Norco Range VLT C1 eMTB Review
Words by Drew Rohde | Photos by Dusten Ryen
Charged by RISE BREWING
As ebikes evolve, filling the niches of the sport like their non-powered brethren, the Norco Range VLT C1 eMTB has stepped up as Norco’s long travel, self-shuttle machine. Designed to scratch the itch of gravity fiends who wanted a bit more travel than the Sight VLT. With 180mm of front travel and 170mm of custom-tuned Horst Rocker Link suspension, a 630Wh battery, Shimano Steps motor and aggressive geometry, the Norco Range VLT is definitely an ebike we were excited to get on the trail.
Norco has been making a lot of noise with their mountain bike and ebike offerings so far this year. One of the major factors that has drawn attention to the brand is their technological and scientific approach to frame geometry and fit. We created a very detailed video explaining Norco’s Ride Aligned design system you can watch here. At the system’s core, Norco believes that in order for a rider to get the most out of their machine, it has to have the right dimensions and suspension tune to compliment the rider’s body proportions, weight and center of gravity.
We applaud Norco for all the work and research put into the design as it’s creating a lot of buzz. We have found however, that their newer bikes have become a bit polarizing in terms of ideal terrain and users. The Range VLT to a lesser extent than their new Sight VLT 29, but we suggest consumers do some number crunching comparing the new Norco bikes to older bikes they’re comfortable on.
Reach on our size Large Range VLT sits at 480mm with a 610mm stack height, 63.5-degree head tube angle and a steep 77.7-degree seat tube angle. Rear center length is 440mm on this 27.5 eMTB, which sports a 1,263mm wheelbase and 355mm bottom bracket height. We found the bike to be a little bit long on super steep terrain and the 800mm wide bars only exaggerated our stretched out, over the front feeling. Some may love this set up, but for our 5’11” riders navigating steep, chunky rock gardens into technical, sharp turns, it left us a bit unnerved and feeling slower than bikes like the YT Decoy or Kona Remote.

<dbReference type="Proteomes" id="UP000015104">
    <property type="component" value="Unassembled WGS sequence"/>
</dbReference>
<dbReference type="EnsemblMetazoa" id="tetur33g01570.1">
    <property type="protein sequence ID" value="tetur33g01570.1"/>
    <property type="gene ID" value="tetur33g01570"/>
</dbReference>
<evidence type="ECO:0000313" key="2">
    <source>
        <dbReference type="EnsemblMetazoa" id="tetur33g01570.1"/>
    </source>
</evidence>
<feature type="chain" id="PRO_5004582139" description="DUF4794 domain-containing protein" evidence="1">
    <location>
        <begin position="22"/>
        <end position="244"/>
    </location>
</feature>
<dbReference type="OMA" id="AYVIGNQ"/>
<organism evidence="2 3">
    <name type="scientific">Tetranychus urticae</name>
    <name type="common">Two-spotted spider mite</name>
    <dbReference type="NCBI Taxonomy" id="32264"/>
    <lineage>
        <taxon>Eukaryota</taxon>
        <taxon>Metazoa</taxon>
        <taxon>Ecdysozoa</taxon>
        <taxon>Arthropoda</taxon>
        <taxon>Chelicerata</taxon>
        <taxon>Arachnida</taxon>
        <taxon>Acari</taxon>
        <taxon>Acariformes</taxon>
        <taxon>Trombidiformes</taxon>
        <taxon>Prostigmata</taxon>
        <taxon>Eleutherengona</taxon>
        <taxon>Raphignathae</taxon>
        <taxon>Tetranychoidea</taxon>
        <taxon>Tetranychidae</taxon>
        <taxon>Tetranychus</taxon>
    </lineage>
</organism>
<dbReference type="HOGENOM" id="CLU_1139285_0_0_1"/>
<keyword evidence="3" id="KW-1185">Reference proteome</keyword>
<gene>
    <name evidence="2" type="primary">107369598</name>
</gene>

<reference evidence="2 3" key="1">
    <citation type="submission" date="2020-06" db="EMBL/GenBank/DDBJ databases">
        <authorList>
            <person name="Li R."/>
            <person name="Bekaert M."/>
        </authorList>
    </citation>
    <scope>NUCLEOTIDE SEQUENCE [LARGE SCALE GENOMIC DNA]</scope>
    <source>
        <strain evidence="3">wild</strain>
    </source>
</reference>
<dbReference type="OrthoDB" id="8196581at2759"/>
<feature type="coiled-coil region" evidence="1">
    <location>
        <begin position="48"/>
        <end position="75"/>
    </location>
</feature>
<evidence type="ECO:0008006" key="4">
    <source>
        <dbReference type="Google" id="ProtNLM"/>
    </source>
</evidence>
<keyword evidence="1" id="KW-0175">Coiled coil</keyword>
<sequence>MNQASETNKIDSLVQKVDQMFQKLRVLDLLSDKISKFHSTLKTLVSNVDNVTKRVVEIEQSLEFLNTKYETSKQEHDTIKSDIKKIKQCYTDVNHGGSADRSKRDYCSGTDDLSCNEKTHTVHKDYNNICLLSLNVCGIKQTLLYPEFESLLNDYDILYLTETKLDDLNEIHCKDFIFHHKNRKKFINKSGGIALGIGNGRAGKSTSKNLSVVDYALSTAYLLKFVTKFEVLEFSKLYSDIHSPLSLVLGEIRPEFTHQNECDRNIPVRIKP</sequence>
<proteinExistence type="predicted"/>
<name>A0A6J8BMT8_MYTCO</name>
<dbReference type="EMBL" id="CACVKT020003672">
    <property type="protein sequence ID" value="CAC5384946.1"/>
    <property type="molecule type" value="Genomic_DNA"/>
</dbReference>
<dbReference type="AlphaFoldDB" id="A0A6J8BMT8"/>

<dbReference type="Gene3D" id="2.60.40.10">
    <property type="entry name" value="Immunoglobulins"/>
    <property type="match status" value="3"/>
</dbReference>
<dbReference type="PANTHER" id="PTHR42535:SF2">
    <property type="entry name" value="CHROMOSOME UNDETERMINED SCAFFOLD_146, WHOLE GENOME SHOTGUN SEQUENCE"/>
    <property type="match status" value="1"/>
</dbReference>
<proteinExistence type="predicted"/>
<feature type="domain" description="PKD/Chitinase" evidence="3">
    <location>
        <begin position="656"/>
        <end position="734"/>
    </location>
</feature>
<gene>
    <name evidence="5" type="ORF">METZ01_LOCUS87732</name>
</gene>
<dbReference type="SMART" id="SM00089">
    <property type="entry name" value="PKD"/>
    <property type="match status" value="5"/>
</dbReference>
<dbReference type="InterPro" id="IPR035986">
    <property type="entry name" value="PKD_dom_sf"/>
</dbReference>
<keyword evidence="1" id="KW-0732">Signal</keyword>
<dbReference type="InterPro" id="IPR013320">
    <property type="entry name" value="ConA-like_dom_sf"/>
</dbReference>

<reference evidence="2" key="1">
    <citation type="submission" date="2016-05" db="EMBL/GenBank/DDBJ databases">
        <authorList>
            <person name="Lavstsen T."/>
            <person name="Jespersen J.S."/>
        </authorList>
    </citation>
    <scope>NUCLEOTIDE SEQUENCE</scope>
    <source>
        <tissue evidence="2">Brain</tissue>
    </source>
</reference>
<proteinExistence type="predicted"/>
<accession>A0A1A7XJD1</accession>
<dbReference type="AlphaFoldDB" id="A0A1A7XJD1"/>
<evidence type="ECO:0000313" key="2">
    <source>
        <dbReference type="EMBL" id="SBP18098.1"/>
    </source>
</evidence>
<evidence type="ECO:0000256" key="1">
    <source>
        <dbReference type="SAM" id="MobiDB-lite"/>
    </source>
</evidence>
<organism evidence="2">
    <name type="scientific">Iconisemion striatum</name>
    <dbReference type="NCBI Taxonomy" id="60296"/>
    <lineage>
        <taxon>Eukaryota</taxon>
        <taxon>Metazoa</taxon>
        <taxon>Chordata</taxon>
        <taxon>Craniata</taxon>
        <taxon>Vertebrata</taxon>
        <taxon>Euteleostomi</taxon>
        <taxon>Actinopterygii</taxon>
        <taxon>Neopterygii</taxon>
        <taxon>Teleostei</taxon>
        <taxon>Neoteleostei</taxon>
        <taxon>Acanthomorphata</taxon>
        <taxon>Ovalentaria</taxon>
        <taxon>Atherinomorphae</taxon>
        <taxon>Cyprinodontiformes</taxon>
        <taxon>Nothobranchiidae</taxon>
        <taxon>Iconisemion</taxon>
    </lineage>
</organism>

Norco offers the Range VLT ebike at three price points: $5,399 for the C3, $6,599 for the C2, and our test model, the C1, which retails for $7,499. With a build spec aimed at the discerning rider, Norco hung a full SRAM group on the Range starting with a Rock Shox Lyrik Ultimate RC2 180mm fork and Rock Shox Super Deluxe Coil Ultimate DH Trunion shock. We did blow the first shock out after just two rides on the bike. Rock Shox replaced it with a second shock that lasted the rest of our test period. The size Large comes with a 550lb coil, which was a bit stiff for some of our 155-170lbs riders on certain terrain, but was great for our 180lb-plus riders. A coil swap to suit your riding terrain and weight can be done relatively easily, although the unique shock mount does add a few extra steps compared to other frames.
A SRAM GX Eagle rear derailleur and shifter control the NX Eagle chain and cassette, while a Shimano Deore XT 165mm crankset spins with the Shimano Steps E8000 drive unit. A BikeYoke Revive 160mm dropper comes on the large with a Norco 40mm stem, Deity Ridgeline 800mm handlebars and a comfy Ergon SM-10 E-Mountain Sport seat. Stopping this beast of a bike are two SRAM Code RSC 4-piston brakes with 200mm rotors. Ebike rated DT Swiss H1700 wheels get wrapped in the incredibly grippy but slow rolling 2.5” WT Maxxis Assegai tires. Although we really enjoyed the Assegais during preliminary testing, we swapped to faster rolling and equally grippy, eMTB specific Schwalbe Eddy Current tires for our group test.